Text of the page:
John Jay was born on December 12, 1745, in New York City, the son of a wealthy merchant family. He graduated from King's College (later Columbia University) in 1764, and began his legal studies as a law clerk in the office of Benjamin Kissam, a prominent New York City attorney. Admitted to the bar in 1768, Jay started a legal practice with Robert R. Livingston, Jr., before setting up his own law office in 1771.
Jay was a member of the Continental Congress of 1774-1776 and 1778-1779, and in the intervening months was a delegate to the New York Convention of 1776-77 where he was one of the principal drafters of the New York State Constitution.
The New York Convention appointed Jay Chief Justice of the New York Supreme Court of Judicature. The position required confirmation by the Council of Appointment and when, on October 1, 1777, Thomas Hadden sought a writ of habeas corpus, the Justices of the Supreme Court (Jay, Yates and Hobart) were powerless to act. Hadden appealed to the New York State Assembly which ensured that the appointments were confirmed shortly afterward.
During Jay's term as Chief Justice, the most populated regions of New York were still under English rule, and the Provincial (English Colonial) judicial system was still in force in those areas. Accordingly, little important business came before the Court, and the New York Supreme Court never sat en banc. Jay, in a letter to Gouverneur Morris wrote: I am now engaged in the most disagreeable part of my duty, trying criminals. They multiply exceedingly. Robberies become frequent; the woods afford them shelter, and the Tories food. Punishment must of course become certain, and mercy dormant, - a harsh system, repugnant to my feelings, but nevertheless necessary.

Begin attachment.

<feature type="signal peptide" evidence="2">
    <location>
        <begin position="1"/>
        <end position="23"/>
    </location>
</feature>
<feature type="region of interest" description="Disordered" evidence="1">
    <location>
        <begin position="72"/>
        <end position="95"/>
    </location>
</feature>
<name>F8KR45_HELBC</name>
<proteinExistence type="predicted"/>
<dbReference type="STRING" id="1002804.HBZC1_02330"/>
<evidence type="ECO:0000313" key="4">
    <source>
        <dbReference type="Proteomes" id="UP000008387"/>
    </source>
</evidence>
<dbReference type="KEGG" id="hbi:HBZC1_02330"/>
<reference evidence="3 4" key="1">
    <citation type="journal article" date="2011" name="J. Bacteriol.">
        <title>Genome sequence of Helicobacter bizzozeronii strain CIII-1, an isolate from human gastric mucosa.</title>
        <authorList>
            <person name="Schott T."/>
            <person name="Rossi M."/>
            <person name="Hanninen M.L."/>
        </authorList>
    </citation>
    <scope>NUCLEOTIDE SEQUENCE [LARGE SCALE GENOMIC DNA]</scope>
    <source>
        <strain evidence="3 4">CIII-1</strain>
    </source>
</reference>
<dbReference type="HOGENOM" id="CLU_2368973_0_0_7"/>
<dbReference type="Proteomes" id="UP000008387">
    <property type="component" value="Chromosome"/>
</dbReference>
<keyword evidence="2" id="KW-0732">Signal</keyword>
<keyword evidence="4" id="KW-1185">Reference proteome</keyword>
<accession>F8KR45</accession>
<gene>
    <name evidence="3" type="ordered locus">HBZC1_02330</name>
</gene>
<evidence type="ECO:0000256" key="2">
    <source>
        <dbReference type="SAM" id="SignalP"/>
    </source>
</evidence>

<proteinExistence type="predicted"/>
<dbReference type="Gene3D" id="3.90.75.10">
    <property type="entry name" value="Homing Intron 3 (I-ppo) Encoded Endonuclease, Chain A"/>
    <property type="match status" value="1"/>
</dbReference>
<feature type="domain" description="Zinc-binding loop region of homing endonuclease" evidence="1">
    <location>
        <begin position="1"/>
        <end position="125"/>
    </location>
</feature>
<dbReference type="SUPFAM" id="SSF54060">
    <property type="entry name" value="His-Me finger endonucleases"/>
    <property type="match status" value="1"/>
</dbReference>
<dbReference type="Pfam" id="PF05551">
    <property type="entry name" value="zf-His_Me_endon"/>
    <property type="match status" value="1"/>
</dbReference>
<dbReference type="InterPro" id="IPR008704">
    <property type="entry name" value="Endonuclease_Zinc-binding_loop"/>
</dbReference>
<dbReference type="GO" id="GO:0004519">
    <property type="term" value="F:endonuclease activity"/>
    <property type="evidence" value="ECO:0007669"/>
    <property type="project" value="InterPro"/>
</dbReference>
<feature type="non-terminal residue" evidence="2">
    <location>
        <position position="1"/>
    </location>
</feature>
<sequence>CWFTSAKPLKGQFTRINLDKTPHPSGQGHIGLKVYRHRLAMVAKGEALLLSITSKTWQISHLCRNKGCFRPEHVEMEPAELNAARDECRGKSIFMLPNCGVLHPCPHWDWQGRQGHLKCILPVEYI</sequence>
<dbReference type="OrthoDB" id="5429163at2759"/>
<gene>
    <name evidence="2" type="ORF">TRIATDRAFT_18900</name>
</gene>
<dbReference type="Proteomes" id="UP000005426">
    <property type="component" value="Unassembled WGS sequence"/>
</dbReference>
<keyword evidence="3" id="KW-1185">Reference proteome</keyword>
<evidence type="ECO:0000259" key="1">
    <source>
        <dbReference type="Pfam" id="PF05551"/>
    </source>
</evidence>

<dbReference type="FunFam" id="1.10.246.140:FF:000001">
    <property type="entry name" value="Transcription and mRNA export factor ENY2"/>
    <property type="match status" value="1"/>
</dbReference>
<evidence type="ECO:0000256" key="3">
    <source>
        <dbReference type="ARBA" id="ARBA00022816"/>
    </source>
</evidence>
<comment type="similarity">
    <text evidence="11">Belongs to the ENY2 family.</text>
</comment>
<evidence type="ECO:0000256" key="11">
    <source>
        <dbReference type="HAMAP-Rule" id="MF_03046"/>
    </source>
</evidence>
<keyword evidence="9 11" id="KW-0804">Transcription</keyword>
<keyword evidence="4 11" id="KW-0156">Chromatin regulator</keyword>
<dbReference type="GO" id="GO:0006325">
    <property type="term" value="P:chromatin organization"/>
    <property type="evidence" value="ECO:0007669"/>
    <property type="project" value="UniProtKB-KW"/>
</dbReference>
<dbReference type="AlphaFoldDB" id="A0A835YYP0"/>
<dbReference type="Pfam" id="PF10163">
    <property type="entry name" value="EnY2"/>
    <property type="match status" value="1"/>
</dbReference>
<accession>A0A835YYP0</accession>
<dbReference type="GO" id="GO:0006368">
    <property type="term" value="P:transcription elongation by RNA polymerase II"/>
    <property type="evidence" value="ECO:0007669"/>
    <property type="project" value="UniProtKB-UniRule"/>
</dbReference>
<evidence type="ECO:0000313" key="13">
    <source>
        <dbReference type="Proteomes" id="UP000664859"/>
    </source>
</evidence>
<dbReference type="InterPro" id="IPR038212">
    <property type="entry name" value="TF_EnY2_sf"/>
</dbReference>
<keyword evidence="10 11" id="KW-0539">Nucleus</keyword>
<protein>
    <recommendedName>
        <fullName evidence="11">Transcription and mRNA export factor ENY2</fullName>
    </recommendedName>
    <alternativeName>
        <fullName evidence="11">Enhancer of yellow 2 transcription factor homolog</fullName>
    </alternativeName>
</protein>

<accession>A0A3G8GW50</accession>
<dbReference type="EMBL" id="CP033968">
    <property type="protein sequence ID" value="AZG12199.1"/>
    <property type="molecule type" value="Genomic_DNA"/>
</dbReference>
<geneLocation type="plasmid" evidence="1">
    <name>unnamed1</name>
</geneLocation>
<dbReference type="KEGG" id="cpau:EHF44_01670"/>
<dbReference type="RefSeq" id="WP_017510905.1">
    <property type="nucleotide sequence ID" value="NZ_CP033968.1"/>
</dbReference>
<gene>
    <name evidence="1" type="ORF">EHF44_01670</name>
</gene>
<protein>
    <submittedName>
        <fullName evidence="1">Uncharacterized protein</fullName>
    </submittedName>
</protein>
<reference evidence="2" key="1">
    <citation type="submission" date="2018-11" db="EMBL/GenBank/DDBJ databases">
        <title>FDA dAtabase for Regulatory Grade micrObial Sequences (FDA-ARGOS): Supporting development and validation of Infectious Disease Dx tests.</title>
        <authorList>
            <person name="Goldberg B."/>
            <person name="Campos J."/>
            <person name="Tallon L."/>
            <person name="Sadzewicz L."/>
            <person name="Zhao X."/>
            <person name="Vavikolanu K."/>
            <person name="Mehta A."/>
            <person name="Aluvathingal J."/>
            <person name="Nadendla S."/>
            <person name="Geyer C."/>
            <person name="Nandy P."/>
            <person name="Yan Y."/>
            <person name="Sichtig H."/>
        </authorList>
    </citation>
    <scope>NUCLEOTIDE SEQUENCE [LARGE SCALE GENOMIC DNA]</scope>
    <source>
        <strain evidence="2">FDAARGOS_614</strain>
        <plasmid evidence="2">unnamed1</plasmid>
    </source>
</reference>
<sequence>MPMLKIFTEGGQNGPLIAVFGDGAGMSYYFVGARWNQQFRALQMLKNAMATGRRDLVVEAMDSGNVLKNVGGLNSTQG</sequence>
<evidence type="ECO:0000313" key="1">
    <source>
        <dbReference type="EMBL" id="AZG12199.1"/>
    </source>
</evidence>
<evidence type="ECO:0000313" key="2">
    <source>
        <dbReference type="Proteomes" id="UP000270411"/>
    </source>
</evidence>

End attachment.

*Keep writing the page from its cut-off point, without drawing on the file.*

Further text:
In December 1778, Jay was appointed President of the Continental Congress and resigned from the New York Supreme Court of Judicature. Several years later, Jay was a member of the delegation that negotiated the 1783 Treaty of Paris that formally ended the Revolutionary War.
Jay was in favor of the proposed Federal Constitution and, under pseudonym of "Publius," that he shared with Hamilton and Madison, wrote five of the eighty-five papers that collectively became known as the Federalist. Jay authored the second, third, fourth and fifth papers before falling ill and thereafter was able to write only one more, the sixty-fourth, published on March 5, 1788.
John Jay's involvement with the proposed Federal Constitution was greater than would appear from his participation in the Federalist. He was the author of the following materials recognized as documentation of the intent underlying the Constitution:
On September 24, 1789, President George Washington appointed John Jay first Chief Justice of the United States, a position that he held until his resignation on June 29, 1795. Meanwhile, in April of 1794, the President selected him to negotiate a treaty with Great Britain aimed at resolving outstanding issues between the two nations (The Jay Treaty).
When Jay returned from London in 1795, he found that during his absence he had been elected Governor of New York. He assumed the office and served two three-year terms. His legacy as Governor includes the 1799 signing into law of "An Act for the Gradual Abolition of Slavery" and legislation that enacted judicial reforms. He also signed into law a revised criminal statute that restricted the death penalty to treason, murder and sacrilege, and that abolished flogging as a punishment.
John Jay died May 17, 1829, leaving instructions for his funeral: "I would have my funeral decent, but not ostentatious, no scarfs, no ring. Instead thereof, I give $200 to any one poor deserving widow or orphan of this town whom my children shall select."
The Essex County town of Jay, New York is named in his honor, as is the John Jay Park in Manhattan.
Biographical Directory of the United States Congress.
National Governors Association. Biographies of Former Governors.
Columbia University Libraries. A Brief Biography of John Jay.
George Pellew. John Jay, vol. 9 (1898).